• There must be at least 3 lines of acuity difference between the two eyes.

Exclusion Criteria:

  • Patching treatment (other than spectacles) within six months prior to enrollment and other amblyopia treatment of any type used within one month prior to enrollment.

Information from the National Library of Medicine

To learn more about this study, you or your doctor may contact the study research staff using the contact information provided by the sponsor.

Please refer to this study by its ClinicalTrials.gov identifier (NCT number): NCT00094744


Locations
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United States, Maryland
Wilmer Eye Institute
Baltimore, Maryland, United States, 21287-9028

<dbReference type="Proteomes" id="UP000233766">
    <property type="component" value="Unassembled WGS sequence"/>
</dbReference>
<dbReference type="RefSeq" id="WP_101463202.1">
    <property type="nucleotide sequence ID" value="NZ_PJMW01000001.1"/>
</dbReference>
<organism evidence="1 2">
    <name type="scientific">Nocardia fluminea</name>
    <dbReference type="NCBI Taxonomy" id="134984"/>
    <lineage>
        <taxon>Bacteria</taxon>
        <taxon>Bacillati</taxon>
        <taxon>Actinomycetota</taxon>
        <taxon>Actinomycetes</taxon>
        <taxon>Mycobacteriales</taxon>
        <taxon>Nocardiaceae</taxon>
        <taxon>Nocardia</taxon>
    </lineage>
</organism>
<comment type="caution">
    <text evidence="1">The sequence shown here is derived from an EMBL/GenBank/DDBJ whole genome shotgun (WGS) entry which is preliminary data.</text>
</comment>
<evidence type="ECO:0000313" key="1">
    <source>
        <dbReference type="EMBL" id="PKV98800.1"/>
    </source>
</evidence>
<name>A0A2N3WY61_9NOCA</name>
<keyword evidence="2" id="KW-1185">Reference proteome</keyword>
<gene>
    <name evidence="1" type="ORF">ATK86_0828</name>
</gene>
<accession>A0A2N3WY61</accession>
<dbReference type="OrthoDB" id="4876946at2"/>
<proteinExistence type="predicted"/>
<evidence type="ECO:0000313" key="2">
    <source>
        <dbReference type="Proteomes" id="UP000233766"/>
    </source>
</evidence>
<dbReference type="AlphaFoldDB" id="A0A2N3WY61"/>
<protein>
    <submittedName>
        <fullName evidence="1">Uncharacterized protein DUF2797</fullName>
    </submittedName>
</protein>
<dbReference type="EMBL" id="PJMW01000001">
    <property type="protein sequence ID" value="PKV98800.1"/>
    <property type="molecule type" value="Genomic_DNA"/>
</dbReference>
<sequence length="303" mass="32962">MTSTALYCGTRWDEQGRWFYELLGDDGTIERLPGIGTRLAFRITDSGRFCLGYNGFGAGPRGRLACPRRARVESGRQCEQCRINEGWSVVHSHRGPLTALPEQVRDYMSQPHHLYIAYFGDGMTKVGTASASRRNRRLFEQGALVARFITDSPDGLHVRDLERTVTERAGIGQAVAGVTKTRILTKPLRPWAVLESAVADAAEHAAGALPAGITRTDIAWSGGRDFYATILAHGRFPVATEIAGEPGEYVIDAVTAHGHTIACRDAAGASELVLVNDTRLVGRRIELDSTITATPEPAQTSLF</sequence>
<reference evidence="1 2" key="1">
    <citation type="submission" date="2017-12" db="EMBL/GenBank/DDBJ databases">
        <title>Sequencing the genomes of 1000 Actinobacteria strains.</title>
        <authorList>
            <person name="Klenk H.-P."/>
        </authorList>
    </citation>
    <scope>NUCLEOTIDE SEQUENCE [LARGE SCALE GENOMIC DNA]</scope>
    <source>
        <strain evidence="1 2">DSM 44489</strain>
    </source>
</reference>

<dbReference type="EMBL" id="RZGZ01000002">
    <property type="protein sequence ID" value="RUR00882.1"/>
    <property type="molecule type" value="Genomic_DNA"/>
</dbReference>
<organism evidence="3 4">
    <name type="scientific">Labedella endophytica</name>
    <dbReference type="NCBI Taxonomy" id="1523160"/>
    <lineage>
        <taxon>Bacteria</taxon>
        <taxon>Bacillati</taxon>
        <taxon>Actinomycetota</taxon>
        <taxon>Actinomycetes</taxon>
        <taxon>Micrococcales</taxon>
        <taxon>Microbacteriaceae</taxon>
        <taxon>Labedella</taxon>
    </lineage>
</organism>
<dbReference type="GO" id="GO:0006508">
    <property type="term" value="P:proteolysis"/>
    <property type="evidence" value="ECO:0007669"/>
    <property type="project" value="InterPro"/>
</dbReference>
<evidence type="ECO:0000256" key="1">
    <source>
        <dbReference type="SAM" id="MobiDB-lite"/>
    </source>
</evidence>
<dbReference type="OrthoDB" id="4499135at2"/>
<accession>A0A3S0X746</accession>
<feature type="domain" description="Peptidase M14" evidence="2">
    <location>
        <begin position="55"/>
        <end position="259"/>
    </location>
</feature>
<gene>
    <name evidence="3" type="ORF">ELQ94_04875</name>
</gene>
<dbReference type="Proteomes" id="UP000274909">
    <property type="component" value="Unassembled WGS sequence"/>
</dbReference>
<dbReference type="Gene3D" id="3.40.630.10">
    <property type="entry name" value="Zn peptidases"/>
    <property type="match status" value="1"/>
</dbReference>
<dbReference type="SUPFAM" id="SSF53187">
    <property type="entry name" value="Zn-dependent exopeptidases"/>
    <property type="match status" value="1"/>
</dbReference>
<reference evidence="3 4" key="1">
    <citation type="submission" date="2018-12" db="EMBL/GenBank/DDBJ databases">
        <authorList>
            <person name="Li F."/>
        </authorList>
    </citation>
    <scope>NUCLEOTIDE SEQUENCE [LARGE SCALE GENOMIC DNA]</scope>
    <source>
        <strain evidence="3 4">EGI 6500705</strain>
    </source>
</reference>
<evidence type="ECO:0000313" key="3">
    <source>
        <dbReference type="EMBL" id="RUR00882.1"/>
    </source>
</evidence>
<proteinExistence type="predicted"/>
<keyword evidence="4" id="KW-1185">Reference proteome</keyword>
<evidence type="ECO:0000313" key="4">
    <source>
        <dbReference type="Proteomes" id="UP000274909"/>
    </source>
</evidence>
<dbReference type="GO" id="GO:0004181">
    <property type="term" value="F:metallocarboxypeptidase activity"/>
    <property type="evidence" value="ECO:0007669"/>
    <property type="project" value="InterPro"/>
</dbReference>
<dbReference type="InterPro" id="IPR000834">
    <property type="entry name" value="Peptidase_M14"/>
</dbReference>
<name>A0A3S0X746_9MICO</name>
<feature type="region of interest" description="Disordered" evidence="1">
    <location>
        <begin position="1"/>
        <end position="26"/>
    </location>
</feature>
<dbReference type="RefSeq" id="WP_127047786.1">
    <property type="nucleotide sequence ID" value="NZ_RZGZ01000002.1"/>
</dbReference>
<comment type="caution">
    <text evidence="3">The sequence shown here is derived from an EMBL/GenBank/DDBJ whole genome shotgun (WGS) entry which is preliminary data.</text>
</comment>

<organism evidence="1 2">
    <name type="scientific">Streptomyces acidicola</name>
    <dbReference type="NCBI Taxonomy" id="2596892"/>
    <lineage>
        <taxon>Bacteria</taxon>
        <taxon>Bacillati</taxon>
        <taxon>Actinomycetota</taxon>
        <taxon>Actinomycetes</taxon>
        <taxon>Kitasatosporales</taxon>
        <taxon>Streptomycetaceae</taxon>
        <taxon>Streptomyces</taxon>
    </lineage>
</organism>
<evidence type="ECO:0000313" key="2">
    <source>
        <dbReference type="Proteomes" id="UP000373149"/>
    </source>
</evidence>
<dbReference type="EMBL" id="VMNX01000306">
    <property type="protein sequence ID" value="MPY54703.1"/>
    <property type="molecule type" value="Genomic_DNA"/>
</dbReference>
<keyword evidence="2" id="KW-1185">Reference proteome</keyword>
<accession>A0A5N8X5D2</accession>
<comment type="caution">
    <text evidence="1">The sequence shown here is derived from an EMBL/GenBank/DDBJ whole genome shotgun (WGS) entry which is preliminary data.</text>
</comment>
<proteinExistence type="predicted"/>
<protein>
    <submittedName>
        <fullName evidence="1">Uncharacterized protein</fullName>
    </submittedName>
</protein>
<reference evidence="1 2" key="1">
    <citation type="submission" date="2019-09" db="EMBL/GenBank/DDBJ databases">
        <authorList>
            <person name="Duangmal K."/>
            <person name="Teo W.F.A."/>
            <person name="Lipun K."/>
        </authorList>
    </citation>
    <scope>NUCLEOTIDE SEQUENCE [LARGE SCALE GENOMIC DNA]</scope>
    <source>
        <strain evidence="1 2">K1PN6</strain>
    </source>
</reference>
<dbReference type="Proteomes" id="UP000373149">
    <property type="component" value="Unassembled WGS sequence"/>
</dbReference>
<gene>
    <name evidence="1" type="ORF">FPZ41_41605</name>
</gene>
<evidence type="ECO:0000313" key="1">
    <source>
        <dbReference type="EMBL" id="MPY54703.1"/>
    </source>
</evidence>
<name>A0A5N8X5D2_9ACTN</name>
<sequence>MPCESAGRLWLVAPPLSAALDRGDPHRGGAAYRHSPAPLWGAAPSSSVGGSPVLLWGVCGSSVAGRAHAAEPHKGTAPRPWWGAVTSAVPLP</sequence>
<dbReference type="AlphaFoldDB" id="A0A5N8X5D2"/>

Sponsors and Collaborators
Jaeb Center for Health Research
National Eye Institute (NEI)
Investigators
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Study Chair: Michael X Repka, M.D. Wilmer Eye Institute

Publications:
Publications automatically indexed to this study by ClinicalTrials.gov Identifier (NCT Number):
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Responsible Party: Roy W. Beck, M.D., Ph.D., Jaeb Center for Health Research
ClinicalTrials.gov Identifier: NCT00094744     History of Changes
Other Study ID Numbers: NEI-88
2U10EY011751 ( U.S. NIH Grant/Contract )
First Posted: October 25, 2004    Key Record Dates
Last Update Posted: September 9, 2010
Last Verified: September 2010
Additional relevant MeSH terms:
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Amblyopia
Brain Diseases
Central Nervous System Diseases
Nervous System Diseases
Vision Disorders
Sensation Disorders
Neurologic Manifestations
Eye Diseases
Signs and Symptoms